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On Reading The Post Secular City (Part 1)

Some books require time to read and digest. In 2012, I started a book called Post-Secular Cities: Space, Theory and Practice, and I only recently finished the book. It’s been a deeply influential and meaningful read and each time I pick it up, I find something new to think about. The book describes the resurgence of religion in Western public life as “one of the defining features of this century” (Ley, 2011, p.5) and interrogates the postsecular city, defined as “a public space which continues to be shaped by ongoing dynamics of secularization and secularism.. while negotiating and making space for the re-emergence of public expression of religion and spirituality (Baker and Beaumont, 2011, p. 33).

In the introduction however, the editors of the book caution assuming a new importance to religion, because it may be that what has changed is simply  “a focus of gaze rather than the things themselves” (David Ley, xii). Now, a wider research community is noticing, and is being forced to respond to, the losses that occur when religion is ignored. The postsecular city matters because the “pluralism of postmodern philosophies and multicultural societies make such dogmatic closures no longer possible” (David Ley, xiii). This book matters for planners and others because while religious and spiritual values are evident in many different areas of public life (policy, governance etc), it is clearest in the built environment, and  “it is in the ‘urban” that the shift from secular to postsecular in terms of public space, building use, governance and civil society is most intensely observed and experienced (Ley, p.4).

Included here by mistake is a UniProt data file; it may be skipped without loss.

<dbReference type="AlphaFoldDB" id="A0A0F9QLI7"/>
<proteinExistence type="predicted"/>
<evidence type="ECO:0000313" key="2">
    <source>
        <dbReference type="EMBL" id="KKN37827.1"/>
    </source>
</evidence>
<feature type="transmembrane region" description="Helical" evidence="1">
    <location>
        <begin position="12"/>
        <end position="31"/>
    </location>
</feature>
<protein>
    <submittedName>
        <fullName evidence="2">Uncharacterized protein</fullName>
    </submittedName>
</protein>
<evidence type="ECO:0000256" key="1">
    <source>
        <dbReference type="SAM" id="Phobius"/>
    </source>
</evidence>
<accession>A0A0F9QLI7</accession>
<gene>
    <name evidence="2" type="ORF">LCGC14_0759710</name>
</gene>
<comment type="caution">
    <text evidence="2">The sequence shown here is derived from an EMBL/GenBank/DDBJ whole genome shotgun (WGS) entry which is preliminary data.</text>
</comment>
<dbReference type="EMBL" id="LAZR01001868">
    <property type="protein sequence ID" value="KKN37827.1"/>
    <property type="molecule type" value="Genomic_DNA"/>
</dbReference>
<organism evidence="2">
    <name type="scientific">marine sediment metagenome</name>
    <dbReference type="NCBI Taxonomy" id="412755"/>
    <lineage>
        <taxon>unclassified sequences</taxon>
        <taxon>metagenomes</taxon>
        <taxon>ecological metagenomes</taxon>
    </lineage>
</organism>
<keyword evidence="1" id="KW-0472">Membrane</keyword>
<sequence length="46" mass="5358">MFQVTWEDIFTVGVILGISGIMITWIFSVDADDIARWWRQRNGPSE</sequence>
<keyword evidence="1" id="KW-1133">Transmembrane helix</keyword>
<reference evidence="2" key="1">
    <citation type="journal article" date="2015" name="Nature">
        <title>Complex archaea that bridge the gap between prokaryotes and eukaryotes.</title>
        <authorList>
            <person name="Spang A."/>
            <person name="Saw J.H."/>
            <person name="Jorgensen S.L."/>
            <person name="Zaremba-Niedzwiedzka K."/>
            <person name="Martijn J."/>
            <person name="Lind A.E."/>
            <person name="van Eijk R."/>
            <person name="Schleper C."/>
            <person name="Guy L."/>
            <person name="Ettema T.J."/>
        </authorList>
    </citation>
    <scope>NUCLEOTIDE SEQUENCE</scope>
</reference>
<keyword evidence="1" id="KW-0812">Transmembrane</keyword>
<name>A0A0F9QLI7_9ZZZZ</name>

The chapters in the book cover a wide range of topics from gender and faith in post secular cities, to the role of spirituality in planning practice, to visual representations of faith in Jerusalem, and deepen the readers’ understanding of postsecular cities by examining cities from a variety of lenses.